While Justin left behind the memories of an active young man that brought smiles to his classmates and family, it was his legacy of being an organ donor that left the biggest impact.
In Kindergarten, Nicole and Anna were such good friends that they pretended to be sisters. But since Nicole donated a kidney to Anna in 2007, they "share" a kidney and the gift of life - a bond they feel is closer than sisters.
Nicole and Anna became fast friends in Kindergarten, where they learned they had been born at the same hospital just five days apart and were delivered by the same doctor. And when they noticed their matching butterfly-shaped birthmarks that just confirmed it – they were sisters.
Over the years, they were there for each other through everything: school, graduations, marriages and babies. But life wasn’t always easy for them. In 2000, Anna was diagnosed with the autoimmune disease, Lupus. Then, in February 2007, Anna’s kidneys shut down.
Nicole had never spent much time thinking about organ donation but seeing her best friend suffer brought it to the front of her mind. Nicole shares, “She wasn’t living her life anymore. Dialysis treatments were every other day and her off day was spent being sick from dialysis.”
Anna would never have asked Nicole for a kidney, but Nicole knew in her heart that it was meant to be. Nicole found out who Anna’s nephrologist was and started the process of being tested to be a living kidney donor. On November 7, 2007, after nearly a year of dialysis for Anna and nine months of testing for Nicole, Anna received her new kidney in Seattle at Virginia Mason Hospital.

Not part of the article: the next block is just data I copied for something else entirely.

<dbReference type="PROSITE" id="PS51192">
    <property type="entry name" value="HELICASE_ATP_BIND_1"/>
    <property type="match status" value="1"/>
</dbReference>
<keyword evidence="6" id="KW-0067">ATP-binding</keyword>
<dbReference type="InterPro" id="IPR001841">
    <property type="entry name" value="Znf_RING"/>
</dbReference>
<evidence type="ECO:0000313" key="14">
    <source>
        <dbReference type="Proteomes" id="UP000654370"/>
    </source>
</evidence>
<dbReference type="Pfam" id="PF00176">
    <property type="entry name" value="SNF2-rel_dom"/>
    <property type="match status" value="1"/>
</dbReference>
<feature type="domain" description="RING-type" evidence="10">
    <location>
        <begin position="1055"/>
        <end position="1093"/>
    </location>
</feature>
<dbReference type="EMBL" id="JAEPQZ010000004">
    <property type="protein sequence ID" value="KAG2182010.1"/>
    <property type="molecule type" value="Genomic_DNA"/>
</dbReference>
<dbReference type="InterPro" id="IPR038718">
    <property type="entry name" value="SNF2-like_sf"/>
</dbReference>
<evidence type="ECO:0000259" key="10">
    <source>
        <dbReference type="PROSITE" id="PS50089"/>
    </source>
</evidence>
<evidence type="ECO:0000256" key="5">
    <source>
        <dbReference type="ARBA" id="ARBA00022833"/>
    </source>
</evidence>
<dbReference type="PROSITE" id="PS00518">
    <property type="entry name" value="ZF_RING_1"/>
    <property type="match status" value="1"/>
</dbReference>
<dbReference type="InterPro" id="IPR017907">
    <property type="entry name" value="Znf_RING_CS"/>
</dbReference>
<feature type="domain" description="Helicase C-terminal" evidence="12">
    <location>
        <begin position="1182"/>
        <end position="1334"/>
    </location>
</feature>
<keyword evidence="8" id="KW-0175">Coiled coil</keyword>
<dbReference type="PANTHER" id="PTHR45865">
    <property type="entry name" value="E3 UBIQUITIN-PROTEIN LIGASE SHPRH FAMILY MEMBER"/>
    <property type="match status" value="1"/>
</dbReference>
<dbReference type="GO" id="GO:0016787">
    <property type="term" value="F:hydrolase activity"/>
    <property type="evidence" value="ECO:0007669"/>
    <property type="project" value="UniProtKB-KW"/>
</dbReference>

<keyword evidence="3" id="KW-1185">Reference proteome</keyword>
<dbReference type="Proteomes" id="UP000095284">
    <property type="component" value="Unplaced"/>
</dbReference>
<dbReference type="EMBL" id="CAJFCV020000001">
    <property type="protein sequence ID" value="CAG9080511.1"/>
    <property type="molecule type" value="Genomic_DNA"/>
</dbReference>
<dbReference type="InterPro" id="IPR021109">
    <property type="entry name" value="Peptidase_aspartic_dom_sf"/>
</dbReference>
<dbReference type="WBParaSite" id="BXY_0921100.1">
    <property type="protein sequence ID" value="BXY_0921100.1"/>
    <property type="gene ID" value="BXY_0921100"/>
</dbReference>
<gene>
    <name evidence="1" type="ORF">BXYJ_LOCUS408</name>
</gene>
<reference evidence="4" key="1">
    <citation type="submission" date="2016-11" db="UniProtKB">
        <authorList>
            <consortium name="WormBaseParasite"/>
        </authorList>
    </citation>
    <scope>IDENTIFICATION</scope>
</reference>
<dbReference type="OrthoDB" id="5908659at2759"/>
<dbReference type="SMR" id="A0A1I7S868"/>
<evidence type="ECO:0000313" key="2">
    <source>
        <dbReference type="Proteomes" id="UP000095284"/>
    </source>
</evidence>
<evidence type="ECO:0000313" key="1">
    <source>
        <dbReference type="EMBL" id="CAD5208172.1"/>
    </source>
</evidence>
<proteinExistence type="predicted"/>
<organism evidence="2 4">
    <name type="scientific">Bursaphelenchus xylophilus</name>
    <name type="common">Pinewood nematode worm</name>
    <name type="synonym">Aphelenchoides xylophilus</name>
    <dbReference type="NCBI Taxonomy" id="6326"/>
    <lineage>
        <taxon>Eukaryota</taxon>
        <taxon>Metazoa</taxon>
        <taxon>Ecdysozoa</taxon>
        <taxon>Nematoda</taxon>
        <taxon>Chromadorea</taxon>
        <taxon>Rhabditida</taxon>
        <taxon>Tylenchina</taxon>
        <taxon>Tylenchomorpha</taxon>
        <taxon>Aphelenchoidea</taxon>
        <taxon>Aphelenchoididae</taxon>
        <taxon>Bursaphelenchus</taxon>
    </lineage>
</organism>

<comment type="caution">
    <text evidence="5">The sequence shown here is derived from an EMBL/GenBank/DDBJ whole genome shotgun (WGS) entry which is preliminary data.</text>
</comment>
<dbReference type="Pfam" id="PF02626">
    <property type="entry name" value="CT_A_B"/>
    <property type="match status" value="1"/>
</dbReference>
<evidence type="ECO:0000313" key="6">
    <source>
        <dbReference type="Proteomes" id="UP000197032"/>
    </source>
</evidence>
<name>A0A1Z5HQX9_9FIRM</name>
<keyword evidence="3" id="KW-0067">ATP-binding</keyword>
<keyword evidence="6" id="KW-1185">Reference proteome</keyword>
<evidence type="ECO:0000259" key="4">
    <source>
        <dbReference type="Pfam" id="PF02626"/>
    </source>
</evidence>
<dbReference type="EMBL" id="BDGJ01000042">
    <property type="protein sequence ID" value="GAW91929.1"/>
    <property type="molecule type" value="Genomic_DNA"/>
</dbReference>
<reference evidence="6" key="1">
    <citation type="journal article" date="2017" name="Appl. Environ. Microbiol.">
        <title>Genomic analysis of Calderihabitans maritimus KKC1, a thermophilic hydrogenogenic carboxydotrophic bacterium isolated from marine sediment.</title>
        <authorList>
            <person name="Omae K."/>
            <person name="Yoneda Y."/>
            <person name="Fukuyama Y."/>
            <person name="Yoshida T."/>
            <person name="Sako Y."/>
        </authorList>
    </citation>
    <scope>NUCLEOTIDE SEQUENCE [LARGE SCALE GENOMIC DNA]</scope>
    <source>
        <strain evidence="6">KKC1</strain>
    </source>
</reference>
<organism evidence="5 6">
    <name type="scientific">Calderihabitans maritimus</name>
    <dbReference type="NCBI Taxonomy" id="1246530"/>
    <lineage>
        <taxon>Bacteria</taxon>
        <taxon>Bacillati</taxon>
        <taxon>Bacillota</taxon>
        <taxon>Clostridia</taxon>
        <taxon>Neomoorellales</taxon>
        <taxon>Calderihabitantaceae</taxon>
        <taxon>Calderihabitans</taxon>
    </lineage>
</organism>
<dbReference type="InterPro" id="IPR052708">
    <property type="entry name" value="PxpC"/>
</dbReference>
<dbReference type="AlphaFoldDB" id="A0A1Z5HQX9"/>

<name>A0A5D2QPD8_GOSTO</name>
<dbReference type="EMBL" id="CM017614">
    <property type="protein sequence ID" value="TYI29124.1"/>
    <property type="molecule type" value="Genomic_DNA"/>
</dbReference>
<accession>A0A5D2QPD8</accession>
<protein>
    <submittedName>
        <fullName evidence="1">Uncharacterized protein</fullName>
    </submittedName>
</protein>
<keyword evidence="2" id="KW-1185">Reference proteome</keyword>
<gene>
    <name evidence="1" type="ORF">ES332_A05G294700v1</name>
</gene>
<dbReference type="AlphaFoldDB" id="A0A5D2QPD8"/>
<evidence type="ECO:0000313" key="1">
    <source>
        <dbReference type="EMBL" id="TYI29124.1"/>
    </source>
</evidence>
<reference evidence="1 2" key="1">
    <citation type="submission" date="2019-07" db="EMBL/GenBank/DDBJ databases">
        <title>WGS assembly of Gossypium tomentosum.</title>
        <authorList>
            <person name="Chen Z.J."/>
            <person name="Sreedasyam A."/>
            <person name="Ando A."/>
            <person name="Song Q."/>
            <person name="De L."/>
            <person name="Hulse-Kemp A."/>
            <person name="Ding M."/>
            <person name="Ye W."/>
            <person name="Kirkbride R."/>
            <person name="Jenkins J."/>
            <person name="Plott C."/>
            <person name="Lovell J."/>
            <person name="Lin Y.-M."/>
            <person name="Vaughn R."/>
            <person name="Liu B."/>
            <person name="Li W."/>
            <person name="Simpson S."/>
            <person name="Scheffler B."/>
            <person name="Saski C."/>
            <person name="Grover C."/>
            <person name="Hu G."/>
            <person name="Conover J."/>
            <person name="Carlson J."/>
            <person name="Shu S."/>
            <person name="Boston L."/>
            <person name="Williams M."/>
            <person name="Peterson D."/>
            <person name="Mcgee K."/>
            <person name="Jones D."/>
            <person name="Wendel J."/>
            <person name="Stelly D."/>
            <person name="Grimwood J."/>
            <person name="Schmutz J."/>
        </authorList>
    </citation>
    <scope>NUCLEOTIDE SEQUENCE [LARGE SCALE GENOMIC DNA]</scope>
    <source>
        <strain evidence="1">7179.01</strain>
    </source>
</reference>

Nicole has no regrets about the sacrifice she made. Anna’s health immediately improved, and her Lupus even went into remission for a few years. Today, Anna’s new kidney continues to serve her well. And their bond is stronger than ever. Nicole explains, “We no longer need to pretend we are sisters, because now we share something even more special, we share the gift of life.”
Nicole devotes her enthusiasm and energy to spreading the word about living donation. Her message is clear: “In the state of Oregon, most will wait at least 3-5 years before they can stop dialysis treatment and get on living their lives. I want people to learn about living donation because it can make all the difference for someone on the transplant waiting list.”